A protected area is a portion of land or sea which through social, state, or private agreement has legally defined uses concerning its enjoyment, conservation, protection, maintenance, and management of its natural components. An area can be classified as protected when it holds significant elements of biodiversity, natural resources, and cultural heritage which benefits humans and future generations.
The International Union for the Conservation of Nature (IUCN) defines a protected area as “ a clearly defined geographical space, recognized, dedicated and managed, through legal or other effective means, to achieve the long term conservation of nature with associated ecosystem services and cultural values.”
Therefore it follows that protected areas are tools for the effective management of territories. Contrary to popular thought, protected areas are far from spaces destined for non-use, where humans are barred from enjoying the resources which exist there. Instead, they are opportunities for the practice of conservation and enjoyment of the ecosystems themselves as well as the services they provide to us in a harmonious and sustainable manner. In accordance with their vocation of management, protected areas should be protected by sub classifications also established by the IUCN.
The Dominican Republic relies on a National System of Protected Areas (SINAP) as part of its national policies on conservation and biodiversity. The SINAP has six main conservation categories divided into thirteen subcategories and 126 conservation units. Each subcategory is defined by the type of management required for the protected area under its jurisdiction.
Altogether, these areas cover 25% (12,441.91 km2) of the Dominican Republic’s national territory as well as 45,922.78 km2 of its waters.
(Map of Protected Areas of the Dominican Republic. Source: Atlas of Biodiversity and Natural Resources)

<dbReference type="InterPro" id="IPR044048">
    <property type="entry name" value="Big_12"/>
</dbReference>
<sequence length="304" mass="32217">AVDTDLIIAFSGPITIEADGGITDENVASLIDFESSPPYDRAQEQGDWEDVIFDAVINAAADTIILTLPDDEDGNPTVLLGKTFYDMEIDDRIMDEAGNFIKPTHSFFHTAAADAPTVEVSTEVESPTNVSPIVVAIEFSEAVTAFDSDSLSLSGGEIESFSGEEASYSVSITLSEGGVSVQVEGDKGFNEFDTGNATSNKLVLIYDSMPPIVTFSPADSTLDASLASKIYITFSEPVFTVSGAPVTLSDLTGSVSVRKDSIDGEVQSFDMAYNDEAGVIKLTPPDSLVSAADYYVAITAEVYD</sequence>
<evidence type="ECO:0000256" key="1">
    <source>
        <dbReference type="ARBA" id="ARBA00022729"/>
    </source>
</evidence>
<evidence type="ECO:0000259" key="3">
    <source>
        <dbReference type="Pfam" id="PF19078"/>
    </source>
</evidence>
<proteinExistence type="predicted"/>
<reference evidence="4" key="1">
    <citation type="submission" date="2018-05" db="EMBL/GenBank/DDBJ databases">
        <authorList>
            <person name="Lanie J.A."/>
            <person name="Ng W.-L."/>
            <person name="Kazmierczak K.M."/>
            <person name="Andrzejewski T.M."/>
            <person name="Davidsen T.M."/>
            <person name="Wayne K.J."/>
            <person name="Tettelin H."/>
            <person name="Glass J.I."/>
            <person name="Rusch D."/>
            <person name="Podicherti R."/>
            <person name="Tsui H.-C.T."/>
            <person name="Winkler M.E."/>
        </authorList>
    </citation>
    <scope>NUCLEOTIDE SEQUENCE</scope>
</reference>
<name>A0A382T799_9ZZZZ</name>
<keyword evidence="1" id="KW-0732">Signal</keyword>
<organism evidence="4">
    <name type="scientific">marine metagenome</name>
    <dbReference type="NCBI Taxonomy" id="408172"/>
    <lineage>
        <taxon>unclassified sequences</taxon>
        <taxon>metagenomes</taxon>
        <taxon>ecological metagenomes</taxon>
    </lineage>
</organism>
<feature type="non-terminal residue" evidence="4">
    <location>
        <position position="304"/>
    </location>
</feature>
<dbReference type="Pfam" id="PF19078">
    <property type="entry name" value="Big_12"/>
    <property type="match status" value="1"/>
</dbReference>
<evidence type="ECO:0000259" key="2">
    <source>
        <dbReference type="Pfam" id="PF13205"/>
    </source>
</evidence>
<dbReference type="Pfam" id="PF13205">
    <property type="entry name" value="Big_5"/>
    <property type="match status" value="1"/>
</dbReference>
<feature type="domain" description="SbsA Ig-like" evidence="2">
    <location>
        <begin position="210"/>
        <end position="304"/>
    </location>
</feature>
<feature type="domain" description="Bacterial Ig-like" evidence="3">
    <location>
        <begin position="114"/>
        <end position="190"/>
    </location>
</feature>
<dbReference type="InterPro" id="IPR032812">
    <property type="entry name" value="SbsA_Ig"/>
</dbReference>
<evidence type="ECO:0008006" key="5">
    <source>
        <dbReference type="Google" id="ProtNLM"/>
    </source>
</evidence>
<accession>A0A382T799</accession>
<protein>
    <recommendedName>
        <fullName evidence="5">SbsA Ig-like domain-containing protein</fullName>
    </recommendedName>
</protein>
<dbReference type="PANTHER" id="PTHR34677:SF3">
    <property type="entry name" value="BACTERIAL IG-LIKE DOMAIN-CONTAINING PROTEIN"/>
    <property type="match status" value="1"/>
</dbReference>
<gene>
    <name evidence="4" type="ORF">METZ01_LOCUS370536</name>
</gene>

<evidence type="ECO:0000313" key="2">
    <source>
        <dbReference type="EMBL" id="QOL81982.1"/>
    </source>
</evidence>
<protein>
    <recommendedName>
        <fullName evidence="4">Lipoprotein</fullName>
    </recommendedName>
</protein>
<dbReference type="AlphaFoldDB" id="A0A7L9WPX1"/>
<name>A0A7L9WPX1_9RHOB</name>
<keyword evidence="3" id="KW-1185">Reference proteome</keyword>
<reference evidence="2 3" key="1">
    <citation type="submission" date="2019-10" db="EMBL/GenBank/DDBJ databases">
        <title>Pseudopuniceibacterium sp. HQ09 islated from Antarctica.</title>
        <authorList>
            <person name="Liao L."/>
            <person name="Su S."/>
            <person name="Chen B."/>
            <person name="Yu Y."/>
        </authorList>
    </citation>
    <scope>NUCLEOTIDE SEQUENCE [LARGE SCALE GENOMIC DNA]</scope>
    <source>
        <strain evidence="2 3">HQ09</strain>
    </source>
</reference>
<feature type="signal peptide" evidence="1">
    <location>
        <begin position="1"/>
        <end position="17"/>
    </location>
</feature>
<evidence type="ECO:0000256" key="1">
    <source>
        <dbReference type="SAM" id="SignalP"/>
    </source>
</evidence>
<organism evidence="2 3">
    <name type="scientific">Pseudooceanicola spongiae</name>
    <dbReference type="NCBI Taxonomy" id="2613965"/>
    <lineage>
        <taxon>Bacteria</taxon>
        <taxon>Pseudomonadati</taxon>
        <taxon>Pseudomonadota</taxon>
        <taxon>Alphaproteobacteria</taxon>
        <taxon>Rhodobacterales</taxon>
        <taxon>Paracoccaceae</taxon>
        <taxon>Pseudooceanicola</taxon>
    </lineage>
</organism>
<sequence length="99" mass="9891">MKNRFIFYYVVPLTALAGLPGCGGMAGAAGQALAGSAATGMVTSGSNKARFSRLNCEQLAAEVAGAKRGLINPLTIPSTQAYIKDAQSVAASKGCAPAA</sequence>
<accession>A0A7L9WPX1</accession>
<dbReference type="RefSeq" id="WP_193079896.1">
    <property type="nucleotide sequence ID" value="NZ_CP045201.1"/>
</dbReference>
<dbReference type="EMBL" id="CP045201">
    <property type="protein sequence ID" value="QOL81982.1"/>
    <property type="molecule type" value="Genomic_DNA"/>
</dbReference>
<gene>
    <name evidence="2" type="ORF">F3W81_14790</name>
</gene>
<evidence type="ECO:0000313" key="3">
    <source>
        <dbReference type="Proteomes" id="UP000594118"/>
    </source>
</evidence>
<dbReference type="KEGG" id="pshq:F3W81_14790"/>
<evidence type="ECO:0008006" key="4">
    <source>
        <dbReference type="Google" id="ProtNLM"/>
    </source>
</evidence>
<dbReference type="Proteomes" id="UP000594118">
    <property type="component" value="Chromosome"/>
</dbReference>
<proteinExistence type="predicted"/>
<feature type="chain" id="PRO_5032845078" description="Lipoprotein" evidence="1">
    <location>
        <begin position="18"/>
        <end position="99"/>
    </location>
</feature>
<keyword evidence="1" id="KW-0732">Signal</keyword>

The legal instruments which classify the SINAP are:
All of which fall under the framework of the Ley General de Medio Ambiente y Recursos Naturales No. 64-00 (link in Spanish) dated August 18th, 2000.
In the Dominican Republic, protected areas are grouped into various categories and subcategories of management, in accordance with universally-accepted norms by the International Union for the Conservation of Nature (IUCN). The Ministry of Environment and Natural Resources is the Dominican Republic’s national institution which, in tandem with a group of non-governmental organizations, works to ensure the continued care of our protected areas. In the Dominican Republic there are six groupings for protected areas according to classifications mandated in the Ley Sectorial de Áreas Protegidas No. 202-04:
Areas of Strict Protection: where the main interest is continued scientific investigation and monitoring of local species, with little or no presence of human activities.
National Parks: where the goal is spiritual relaxation via scientific, recreational, educational, and tourism-related activities. Intensive activities exploitation of these ecosystems is prohibited.
Nature Reserves: which aim to conserve the initial state of a location lacking permanent or significant human settlement.
Indigenous Life Refuges: that serve as habitats and give protection to animal and plant species that due to their importance, rarity, singularity, and/or possibilities of extinction require protection in order to preserve biological equilibrium in the face of human intervention.